Who said that? I think whoever it was, they were an idiot. Let’s consider the items in my garage. I’ve spent at least a large part of the last four free Saturdays that I’ve had working in my garage. I have so many things in there that I HAVE to clean it out if I want to park our two cars in it before the snow flies. I go through this ritual every fall. Usually I find a way to stack everything so that the cars fit. I stack the leftover lumber and sheetrock from my latest project. I shove the tools, paint cans, and other supplies in the corners. But, we bought a new car this past spring, and it’s slightly larger than the one we sold. So, stacking and shoving isn’t really an option anymore.

As I have spent time organizing all of the “stuff” I’ve collected I’ve discovered some interesting statistics. I have twelve putty knives. I have four unopened bottles of insect spray. I have multiple jigsaw and scroll saw blades, still new in the packages. I have five caulking guns. I would like to say, in my defense, that none of the twelve putty knives is an exact duplicate. Two are also plastic. But hey, I probably could’ve gotten by without a few of them. All of these items have been in boxes, home center sacks, or lying on the top of my table saw in piles for months. Lately it’s been harder for me to find just the tool any of us have been searching for.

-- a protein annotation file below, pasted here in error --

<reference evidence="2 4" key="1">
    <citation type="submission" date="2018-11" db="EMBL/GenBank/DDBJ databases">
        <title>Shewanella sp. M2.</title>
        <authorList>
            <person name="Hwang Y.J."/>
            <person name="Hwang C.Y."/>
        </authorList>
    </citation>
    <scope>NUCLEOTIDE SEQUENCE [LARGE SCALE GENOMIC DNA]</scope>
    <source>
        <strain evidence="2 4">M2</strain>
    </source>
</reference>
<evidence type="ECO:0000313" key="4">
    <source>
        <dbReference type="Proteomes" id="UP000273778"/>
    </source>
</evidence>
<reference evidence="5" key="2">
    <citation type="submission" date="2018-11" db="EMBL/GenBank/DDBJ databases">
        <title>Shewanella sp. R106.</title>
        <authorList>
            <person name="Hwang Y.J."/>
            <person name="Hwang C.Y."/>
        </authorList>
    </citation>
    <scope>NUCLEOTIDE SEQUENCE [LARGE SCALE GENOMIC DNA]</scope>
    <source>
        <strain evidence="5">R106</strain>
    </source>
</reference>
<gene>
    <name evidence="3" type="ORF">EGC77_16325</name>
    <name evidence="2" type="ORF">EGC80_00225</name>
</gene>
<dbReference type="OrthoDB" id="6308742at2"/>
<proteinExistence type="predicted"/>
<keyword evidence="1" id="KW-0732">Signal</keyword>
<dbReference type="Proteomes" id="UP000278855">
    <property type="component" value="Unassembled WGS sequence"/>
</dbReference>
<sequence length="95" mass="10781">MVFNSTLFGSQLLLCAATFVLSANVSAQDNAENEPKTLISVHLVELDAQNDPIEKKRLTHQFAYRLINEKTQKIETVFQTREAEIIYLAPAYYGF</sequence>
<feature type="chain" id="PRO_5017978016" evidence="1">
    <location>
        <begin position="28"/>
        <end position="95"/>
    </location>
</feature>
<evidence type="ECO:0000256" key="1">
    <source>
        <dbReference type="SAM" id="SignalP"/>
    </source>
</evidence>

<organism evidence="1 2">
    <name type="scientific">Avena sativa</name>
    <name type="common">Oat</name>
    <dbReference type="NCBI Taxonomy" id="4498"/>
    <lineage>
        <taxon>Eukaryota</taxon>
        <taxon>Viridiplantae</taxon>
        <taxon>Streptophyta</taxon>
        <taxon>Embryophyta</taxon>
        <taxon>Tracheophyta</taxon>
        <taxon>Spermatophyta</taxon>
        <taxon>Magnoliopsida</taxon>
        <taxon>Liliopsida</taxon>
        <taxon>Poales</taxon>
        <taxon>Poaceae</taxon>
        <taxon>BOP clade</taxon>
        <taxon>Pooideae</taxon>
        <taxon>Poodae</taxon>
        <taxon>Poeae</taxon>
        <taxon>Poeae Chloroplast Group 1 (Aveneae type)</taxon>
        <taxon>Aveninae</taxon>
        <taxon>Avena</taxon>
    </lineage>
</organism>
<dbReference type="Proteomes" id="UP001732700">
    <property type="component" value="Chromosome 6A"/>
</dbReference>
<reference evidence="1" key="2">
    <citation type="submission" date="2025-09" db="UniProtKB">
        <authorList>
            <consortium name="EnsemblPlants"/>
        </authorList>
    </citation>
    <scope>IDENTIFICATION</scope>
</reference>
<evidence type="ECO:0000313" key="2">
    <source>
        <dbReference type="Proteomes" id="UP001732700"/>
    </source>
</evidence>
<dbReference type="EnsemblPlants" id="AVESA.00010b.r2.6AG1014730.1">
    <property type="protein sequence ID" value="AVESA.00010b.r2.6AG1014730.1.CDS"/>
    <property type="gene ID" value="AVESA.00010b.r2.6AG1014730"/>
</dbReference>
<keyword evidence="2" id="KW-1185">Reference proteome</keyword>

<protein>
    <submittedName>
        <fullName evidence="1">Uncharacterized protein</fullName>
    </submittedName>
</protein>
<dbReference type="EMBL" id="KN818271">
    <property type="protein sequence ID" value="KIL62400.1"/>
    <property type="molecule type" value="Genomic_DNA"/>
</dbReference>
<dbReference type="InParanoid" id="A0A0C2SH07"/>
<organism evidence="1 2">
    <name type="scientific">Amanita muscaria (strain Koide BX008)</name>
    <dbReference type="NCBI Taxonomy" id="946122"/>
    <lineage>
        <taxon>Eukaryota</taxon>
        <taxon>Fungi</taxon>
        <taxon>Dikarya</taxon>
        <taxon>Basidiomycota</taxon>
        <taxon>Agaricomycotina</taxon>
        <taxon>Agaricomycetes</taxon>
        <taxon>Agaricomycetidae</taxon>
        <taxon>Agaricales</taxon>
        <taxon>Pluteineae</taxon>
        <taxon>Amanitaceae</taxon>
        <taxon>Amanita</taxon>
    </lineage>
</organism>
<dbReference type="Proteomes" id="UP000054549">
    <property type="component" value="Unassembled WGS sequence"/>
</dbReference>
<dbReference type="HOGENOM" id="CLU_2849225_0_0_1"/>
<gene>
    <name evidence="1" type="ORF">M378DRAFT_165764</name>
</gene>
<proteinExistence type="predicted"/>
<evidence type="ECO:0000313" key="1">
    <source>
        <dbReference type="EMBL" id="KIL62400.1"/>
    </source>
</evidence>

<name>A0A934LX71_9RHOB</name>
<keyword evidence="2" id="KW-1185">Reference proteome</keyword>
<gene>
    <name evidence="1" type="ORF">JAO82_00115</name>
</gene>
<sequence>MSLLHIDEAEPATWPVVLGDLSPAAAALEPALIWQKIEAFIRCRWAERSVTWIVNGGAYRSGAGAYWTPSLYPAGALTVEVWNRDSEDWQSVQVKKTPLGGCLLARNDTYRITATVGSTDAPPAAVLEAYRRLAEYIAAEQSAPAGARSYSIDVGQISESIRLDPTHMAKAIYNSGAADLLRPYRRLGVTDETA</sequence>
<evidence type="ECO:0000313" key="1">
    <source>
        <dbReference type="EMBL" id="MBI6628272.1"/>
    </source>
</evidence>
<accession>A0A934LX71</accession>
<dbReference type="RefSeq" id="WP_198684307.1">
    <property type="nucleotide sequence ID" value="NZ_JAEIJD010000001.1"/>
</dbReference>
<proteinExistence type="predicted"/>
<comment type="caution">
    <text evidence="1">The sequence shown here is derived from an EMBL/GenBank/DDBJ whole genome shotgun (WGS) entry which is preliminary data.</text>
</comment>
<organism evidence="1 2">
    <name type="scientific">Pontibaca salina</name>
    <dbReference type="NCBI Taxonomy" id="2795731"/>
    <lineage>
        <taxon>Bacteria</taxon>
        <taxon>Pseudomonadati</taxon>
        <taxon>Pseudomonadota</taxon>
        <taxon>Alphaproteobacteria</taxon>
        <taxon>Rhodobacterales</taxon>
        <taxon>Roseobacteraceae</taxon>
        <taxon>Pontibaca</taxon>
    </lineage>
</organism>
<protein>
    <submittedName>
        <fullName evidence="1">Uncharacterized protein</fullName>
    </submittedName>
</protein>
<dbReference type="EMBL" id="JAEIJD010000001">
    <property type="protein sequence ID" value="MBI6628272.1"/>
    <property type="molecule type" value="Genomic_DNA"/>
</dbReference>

Admittedly, I’ve had some huge projects and very little time to put things away. The impending winter is a good taskmaster. I now have some fairly inexpensive shelves (made of some of that leftover lumber) and pegboard on the walls. I also emptied an old cabinet that contained a hodgepodge of items; it is now filled with small power tools and some of the things that you can’t hang on a pegboard hook.

My neighbor, who spends a lot of his time helping around my house, happened to stop by about a week ago, when I was out sorting through all of the drill bits I have (I didn’t bother counting those!). I’ve always allowed this neighbor of mine, and many others to borrow my tools or anything else they needed. In fact, he has my garage combination. (He’s one of only two in the neighborhood who do though, because while I believe in sharing what I have, I also am not stupid.) My neighbor just stood in the middle of my garage, looking around at all of the tools and things that are now so neatly organized. He spied a piece of MDF leaning against a wall. I saw his eye and asked if he wanted it. I was just going to cut it up and use it for firewood. He replied that would be great. It looked like it might be perfect for a scout project his wife was working on. He said, “I need to measure it though to see if it would work. Do you have a tape measure I could borrow?” I pointed to the FIVE hanging on the pegboard and we both laughed.

I heard something this weekend from a very wise woman that sums up my feelings: “Accumulate less and share more.” I really feel that way. I’m pretty good at following the sharing part of it. (Heck, I have a tile saw that’s been sitting in another neighbor’s garage for over a year now, and was just borrowed by another neighbor. I never saw it in between.) And when I heard my feelings put so succinctly, by a woman that I admire and respect, I was glad I’d been cleaning up my garage and donating items to charity. Now onto the items in my house, like the bazillion pens and pencils I have in my office! Because if you can’t find it, how can you share it?